In Part 3 of this series we saw the first of the three remaining feasts to be fulfilled. The last two are:
The Day of Atonement
Ten days after the Feast of Trumpets is the Day of Atonement (Leviticus 16:1-34; Leviticus 23:26-32). In the Old Testament, the Day of Atonement was a day that the Jewish people were to afflict their souls by repenting and confessing their sins that they had committed against God. Prayers and offerings were made to the Lord by the High Priest who served as a mediator between the people and God to make atonement for their sins. Anyone whomever did not participate was cut off, or banished, from living amongst their people.
The literal fulfillment of the Day of Atonement will take place at the end of the tribulation period when the remnant of Israel will recognize Christ as their Messiah, confess their sin, and cry out for Him to rescue them from their enemies who want to destroy them. As mentioned before, there are three groups of people – Jews, Gentiles, and the Church. As the remnant is saved and rescued, they join with the Church that accompanies the Lord when He arrives on earth. At this point, the Lord literally fulfills the Day of Atonement by forgiving their sins and saving them from their imminent destruction, and giving them the gift of salvation.
The Feast of Tabernacles
Five days after the Day of Atonement begins the Feast of Tabernacles, which was established in the Old Testament as a day of remembrance of when the Jewish people lived in booths or tents when God brought them out of bondage in Egypt (Leviticus 23:33-43; Exodus 23:14-17; Numbers 29:12-38; Deuteronomy 16:13-16; Deuteronomy 31:9-13; 1 Kings 8:1-66; 1 Kings 12:25-33). Over a period of seven days, the feast was observed through sacrifices, reading of the law, and construction of booths as a temporary dwelling place to commemorate their temporary dwellings in the wilderness.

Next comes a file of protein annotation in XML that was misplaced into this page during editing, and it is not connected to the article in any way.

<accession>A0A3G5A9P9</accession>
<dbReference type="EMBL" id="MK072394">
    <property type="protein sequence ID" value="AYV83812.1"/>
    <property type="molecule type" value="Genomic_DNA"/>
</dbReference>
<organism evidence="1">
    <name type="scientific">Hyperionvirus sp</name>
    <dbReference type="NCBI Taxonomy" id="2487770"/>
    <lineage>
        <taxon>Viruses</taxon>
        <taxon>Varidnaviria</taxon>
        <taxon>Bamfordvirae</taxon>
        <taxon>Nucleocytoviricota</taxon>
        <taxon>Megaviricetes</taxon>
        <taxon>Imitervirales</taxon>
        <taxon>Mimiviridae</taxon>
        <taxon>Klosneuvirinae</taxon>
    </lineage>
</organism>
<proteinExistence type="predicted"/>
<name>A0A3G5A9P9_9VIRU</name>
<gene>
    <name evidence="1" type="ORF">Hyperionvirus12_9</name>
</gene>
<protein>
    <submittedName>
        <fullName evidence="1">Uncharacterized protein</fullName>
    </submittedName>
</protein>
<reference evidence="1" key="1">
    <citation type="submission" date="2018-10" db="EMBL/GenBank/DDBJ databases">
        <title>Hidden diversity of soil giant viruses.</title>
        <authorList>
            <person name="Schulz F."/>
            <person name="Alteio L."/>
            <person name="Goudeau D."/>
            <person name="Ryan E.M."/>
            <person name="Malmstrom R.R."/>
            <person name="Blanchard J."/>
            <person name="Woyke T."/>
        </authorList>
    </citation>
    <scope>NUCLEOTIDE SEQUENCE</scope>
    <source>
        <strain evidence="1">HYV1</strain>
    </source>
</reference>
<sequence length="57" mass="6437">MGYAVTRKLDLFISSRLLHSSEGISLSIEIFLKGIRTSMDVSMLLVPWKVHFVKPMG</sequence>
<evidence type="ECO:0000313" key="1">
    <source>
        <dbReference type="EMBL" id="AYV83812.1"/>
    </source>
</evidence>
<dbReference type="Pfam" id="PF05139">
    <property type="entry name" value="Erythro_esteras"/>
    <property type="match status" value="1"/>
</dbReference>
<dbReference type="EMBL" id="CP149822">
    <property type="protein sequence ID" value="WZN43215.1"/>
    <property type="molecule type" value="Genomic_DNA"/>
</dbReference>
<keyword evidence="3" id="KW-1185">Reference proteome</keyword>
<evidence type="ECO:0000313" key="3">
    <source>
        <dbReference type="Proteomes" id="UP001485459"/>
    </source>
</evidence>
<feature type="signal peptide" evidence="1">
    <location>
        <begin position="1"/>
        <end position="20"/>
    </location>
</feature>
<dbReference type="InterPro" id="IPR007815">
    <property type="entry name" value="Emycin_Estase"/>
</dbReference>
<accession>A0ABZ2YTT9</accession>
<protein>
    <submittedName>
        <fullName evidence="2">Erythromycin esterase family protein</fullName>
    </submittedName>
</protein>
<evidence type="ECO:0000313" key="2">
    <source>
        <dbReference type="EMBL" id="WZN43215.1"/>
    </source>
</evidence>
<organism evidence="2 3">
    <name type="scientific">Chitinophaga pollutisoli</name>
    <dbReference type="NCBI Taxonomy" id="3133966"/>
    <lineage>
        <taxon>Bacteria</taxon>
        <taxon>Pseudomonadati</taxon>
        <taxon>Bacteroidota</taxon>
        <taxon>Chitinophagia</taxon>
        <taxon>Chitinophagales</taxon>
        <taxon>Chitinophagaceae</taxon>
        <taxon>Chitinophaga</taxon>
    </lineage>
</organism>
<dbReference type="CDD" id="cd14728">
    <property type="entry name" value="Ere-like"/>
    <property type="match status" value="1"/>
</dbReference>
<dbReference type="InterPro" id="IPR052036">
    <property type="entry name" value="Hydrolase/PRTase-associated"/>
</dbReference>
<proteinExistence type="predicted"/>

Numerous other practices took place during this time, but the practice was referred to in the New Testament book of Matthew when Peter offered to build tabernacles, or booths, for Moses, Elijah, and Jesus on the day that Jesus was transfigured (Matthew 17:1-13). Another reference can be seen in the laying of Palm branches before the Lord when He entered Jerusalem (Matthew 21:8-9; Mark 11:8-10; John 12:12-13). This connection to Jesus coming to establish His kingdom during this event is seen in Mark 10:9-10 when the people cried out, “Hosanna; Blessed is he that cometh in the name of the Lord: Blessed be the kingdom of our father David, that cometh in the name of the Lord: Hosanna in the highest.”
The Jews believed that Jesus had come to establish His kingdom, which would have literally fulfilled the Feast of Tabernacles. However, after His death on the cross, they were dejected and depressed until they saw Him after the resurrection because they thought His coming to Jerusalem to establish His kingdom was a failure. Even in Acts 1:6-9, we see that the disciples still thought He had come to establish His kingdom. However, He told them that it was not for them to know the times or the seasons, but that they would receive power from the Holy Ghost to witness to the world that Jesus, the Christ, had come.
The literal fulfillment of the Day of Atonement will take place at the second coming of Christ along with the Church after the marriage supper of the Lamb to rescue Israel and set up Jesus’ millennial, 1000 year, kingdom on earth (Revelation 19:5-20:7).
Continue to read the conclusion of this series: End Times Series, Part 5
Read full series here: End Times Events Series Page
Resources – Scripture quotations are from The Holy Bible, King James Version. Williams, Michael, (2013). Bible Doctrines. Albuquerque, NM: Selah Mountain Bible Institute. Chapters 15-16. Image courtesy of blackzheep at FreeDigitalPhotos.net